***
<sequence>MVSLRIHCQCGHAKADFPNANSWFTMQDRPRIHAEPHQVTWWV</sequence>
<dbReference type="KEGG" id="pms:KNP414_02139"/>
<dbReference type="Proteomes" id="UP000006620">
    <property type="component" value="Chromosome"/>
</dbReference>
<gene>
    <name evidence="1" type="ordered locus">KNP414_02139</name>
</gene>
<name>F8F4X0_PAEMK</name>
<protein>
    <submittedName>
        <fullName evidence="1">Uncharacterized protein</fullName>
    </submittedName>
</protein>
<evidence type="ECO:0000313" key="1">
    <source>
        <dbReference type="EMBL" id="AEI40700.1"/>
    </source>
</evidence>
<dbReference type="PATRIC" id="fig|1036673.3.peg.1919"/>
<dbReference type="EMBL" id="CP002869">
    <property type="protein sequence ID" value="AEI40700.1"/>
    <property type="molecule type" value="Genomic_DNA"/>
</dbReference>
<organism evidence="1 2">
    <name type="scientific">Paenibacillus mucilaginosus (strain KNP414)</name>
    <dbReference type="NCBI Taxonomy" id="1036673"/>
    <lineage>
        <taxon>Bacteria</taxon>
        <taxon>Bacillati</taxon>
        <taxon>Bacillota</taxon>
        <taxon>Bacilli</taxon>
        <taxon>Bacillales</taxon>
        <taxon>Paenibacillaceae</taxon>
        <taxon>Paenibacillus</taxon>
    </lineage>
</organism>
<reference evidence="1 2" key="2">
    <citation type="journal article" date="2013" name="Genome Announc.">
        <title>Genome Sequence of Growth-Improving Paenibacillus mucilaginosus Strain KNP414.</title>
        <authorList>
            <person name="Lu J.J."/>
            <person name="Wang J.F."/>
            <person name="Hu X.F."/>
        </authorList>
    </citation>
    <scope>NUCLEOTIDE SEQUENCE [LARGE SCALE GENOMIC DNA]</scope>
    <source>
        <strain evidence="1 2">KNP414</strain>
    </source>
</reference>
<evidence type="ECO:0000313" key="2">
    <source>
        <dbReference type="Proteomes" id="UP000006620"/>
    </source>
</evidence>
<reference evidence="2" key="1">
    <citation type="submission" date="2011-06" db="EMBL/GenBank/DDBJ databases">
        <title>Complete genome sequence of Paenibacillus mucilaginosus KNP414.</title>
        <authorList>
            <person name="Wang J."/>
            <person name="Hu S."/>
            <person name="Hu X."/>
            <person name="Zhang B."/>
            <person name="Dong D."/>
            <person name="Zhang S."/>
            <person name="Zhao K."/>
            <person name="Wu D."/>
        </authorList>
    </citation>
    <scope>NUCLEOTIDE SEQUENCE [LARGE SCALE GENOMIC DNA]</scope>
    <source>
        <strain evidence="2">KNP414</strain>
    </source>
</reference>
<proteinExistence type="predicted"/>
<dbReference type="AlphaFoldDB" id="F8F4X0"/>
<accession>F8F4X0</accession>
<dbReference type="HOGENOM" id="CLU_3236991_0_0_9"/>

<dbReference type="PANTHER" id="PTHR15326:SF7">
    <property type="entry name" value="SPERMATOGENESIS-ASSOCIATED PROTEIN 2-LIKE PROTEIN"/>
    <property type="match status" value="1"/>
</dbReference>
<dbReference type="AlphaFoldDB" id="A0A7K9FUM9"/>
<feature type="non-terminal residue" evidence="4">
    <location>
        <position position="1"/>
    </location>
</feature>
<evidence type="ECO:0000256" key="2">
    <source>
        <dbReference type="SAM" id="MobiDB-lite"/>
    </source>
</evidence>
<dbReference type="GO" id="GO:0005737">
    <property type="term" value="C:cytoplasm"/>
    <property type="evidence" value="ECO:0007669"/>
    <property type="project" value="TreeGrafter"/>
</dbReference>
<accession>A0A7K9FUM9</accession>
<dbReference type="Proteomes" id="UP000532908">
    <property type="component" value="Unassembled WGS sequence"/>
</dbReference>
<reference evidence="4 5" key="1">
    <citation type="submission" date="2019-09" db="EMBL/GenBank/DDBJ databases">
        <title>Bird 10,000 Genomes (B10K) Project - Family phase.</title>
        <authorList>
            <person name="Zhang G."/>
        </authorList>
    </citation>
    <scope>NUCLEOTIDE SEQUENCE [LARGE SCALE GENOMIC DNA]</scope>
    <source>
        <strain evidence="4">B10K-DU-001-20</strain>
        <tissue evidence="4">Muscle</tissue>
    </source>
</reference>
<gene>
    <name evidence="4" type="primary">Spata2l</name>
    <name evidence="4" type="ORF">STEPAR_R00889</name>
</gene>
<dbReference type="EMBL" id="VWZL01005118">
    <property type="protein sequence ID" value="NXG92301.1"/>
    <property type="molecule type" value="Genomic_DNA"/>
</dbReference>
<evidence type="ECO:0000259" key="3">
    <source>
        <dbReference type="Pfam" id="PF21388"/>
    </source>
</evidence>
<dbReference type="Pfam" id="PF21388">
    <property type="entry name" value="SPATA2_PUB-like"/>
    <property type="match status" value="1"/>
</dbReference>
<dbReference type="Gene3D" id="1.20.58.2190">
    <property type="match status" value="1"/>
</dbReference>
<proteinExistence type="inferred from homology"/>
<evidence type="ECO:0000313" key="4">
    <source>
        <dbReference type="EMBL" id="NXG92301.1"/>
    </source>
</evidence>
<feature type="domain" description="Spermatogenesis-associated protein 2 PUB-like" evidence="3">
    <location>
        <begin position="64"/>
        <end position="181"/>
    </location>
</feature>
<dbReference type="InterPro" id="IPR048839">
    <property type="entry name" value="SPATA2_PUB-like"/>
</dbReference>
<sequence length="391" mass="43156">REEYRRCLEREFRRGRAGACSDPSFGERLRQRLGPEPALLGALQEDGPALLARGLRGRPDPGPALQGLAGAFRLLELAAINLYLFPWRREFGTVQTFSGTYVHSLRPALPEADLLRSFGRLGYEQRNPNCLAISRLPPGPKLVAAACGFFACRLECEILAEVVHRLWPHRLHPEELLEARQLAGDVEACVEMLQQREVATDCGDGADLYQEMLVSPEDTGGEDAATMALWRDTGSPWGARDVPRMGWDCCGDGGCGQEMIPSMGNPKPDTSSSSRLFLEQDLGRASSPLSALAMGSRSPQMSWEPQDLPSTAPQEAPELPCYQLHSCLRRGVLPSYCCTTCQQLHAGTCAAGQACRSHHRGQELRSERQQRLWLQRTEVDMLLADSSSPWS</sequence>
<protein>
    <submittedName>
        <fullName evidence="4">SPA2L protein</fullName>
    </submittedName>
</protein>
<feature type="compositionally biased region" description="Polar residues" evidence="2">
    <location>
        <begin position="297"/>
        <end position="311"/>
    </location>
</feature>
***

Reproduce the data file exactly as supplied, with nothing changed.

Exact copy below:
<sequence>MVSLRIHCQCGHAKADFPNANSWFTMQDRPRIHAEPHQVTWWV</sequence>
<dbReference type="KEGG" id="pms:KNP414_02139"/>
<dbReference type="Proteomes" id="UP000006620">
    <property type="component" value="Chromosome"/>
</dbReference>
<gene>
    <name evidence="1" type="ordered locus">KNP414_02139</name>
</gene>
<name>F8F4X0_PAEMK</name>
<protein>
    <submittedName>
        <fullName evidence="1">Uncharacterized protein</fullName>
    </submittedName>
</protein>
<evidence type="ECO:0000313" key="1">
    <source>
        <dbReference type="EMBL" id="AEI40700.1"/>
    </source>
</evidence>
<dbReference type="PATRIC" id="fig|1036673.3.peg.1919"/>
<dbReference type="EMBL" id="CP002869">
    <property type="protein sequence ID" value="AEI40700.1"/>
    <property type="molecule type" value="Genomic_DNA"/>
</dbReference>
<organism evidence="1 2">
    <name type="scientific">Paenibacillus mucilaginosus (strain KNP414)</name>
    <dbReference type="NCBI Taxonomy" id="1036673"/>
    <lineage>
        <taxon>Bacteria</taxon>
        <taxon>Bacillati</taxon>
        <taxon>Bacillota</taxon>
        <taxon>Bacilli</taxon>
        <taxon>Bacillales</taxon>
        <taxon>Paenibacillaceae</taxon>
        <taxon>Paenibacillus</taxon>
    </lineage>
</organism>
<reference evidence="1 2" key="2">
    <citation type="journal article" date="2013" name="Genome Announc.">
        <title>Genome Sequence of Growth-Improving Paenibacillus mucilaginosus Strain KNP414.</title>
        <authorList>
            <person name="Lu J.J."/>
            <person name="Wang J.F."/>
            <person name="Hu X.F."/>
        </authorList>
    </citation>
    <scope>NUCLEOTIDE SEQUENCE [LARGE SCALE GENOMIC DNA]</scope>
    <source>
        <strain evidence="1 2">KNP414</strain>
    </source>
</reference>
<evidence type="ECO:0000313" key="2">
    <source>
        <dbReference type="Proteomes" id="UP000006620"/>
    </source>
</evidence>
<reference evidence="2" key="1">
    <citation type="submission" date="2011-06" db="EMBL/GenBank/DDBJ databases">
        <title>Complete genome sequence of Paenibacillus mucilaginosus KNP414.</title>
        <authorList>
            <person name="Wang J."/>
            <person name="Hu S."/>
            <person name="Hu X."/>
            <person name="Zhang B."/>
            <person name="Dong D."/>
            <person name="Zhang S."/>
            <person name="Zhao K."/>
            <person name="Wu D."/>
        </authorList>
    </citation>
    <scope>NUCLEOTIDE SEQUENCE [LARGE SCALE GENOMIC DNA]</scope>
    <source>
        <strain evidence="2">KNP414</strain>
    </source>
</reference>
<proteinExistence type="predicted"/>
<dbReference type="AlphaFoldDB" id="F8F4X0"/>
<accession>F8F4X0</accession>
<dbReference type="HOGENOM" id="CLU_3236991_0_0_9"/>

<dbReference type="PANTHER" id="PTHR15326:SF7">
    <property type="entry name" value="SPERMATOGENESIS-ASSOCIATED PROTEIN 2-LIKE PROTEIN"/>
    <property type="match status" value="1"/>
</dbReference>
<dbReference type="AlphaFoldDB" id="A0A7K9FUM9"/>
<feature type="non-terminal residue" evidence="4">
    <location>
        <position position="1"/>
    </location>
</feature>
<evidence type="ECO:0000256" key="2">
    <source>
        <dbReference type="SAM" id="MobiDB-lite"/>
    </source>
</evidence>
<dbReference type="GO" id="GO:0005737">
    <property type="term" value="C:cytoplasm"/>
    <property type="evidence" value="ECO:0007669"/>
    <property type="project" value="TreeGrafter"/>
</dbReference>
<accession>A0A7K9FUM9</accession>
<dbReference type="Proteomes" id="UP000532908">
    <property type="component" value="Unassembled WGS sequence"/>
</dbReference>
<reference evidence="4 5" key="1">
    <citation type="submission" date="2019-09" db="EMBL/GenBank/DDBJ databases">
        <title>Bird 10,000 Genomes (B10K) Project - Family phase.</title>
        <authorList>
            <person name="Zhang G."/>
        </authorList>
    </citation>
    <scope>NUCLEOTIDE SEQUENCE [LARGE SCALE GENOMIC DNA]</scope>
    <source>
        <strain evidence="4">B10K-DU-001-20</strain>
        <tissue evidence="4">Muscle</tissue>
    </source>
</reference>
<gene>
    <name evidence="4" type="primary">Spata2l</name>
    <name evidence="4" type="ORF">STEPAR_R00889</name>
</gene>
<dbReference type="EMBL" id="VWZL01005118">
    <property type="protein sequence ID" value="NXG92301.1"/>
    <property type="molecule type" value="Genomic_DNA"/>
</dbReference>
<evidence type="ECO:0000259" key="3">
    <source>
        <dbReference type="Pfam" id="PF21388"/>
    </source>
</evidence>
<dbReference type="Pfam" id="PF21388">
    <property type="entry name" value="SPATA2_PUB-like"/>
    <property type="match status" value="1"/>
</dbReference>
<dbReference type="Gene3D" id="1.20.58.2190">
    <property type="match status" value="1"/>
</dbReference>
<proteinExistence type="inferred from homology"/>
<evidence type="ECO:0000313" key="4">
    <source>
        <dbReference type="EMBL" id="NXG92301.1"/>
    </source>
</evidence>
<feature type="domain" description="Spermatogenesis-associated protein 2 PUB-like" evidence="3">
    <location>
        <begin position="64"/>
        <end position="181"/>
    </location>
</feature>
<dbReference type="InterPro" id="IPR048839">
    <property type="entry name" value="SPATA2_PUB-like"/>
</dbReference>
<sequence length="391" mass="43156">REEYRRCLEREFRRGRAGACSDPSFGERLRQRLGPEPALLGALQEDGPALLARGLRGRPDPGPALQGLAGAFRLLELAAINLYLFPWRREFGTVQTFSGTYVHSLRPALPEADLLRSFGRLGYEQRNPNCLAISRLPPGPKLVAAACGFFACRLECEILAEVVHRLWPHRLHPEELLEARQLAGDVEACVEMLQQREVATDCGDGADLYQEMLVSPEDTGGEDAATMALWRDTGSPWGARDVPRMGWDCCGDGGCGQEMIPSMGNPKPDTSSSSRLFLEQDLGRASSPLSALAMGSRSPQMSWEPQDLPSTAPQEAPELPCYQLHSCLRRGVLPSYCCTTCQQLHAGTCAAGQACRSHHRGQELRSERQQRLWLQRTEVDMLLADSSSPWS</sequence>
<protein>
    <submittedName>
        <fullName evidence="4">SPA2L protein</fullName>
    </submittedName>
</protein>
<feature type="compositionally biased region" description="Polar residues" evidence="2">
    <location>
        <begin position="297"/>
        <end position="311"/>
    </location>
</feature>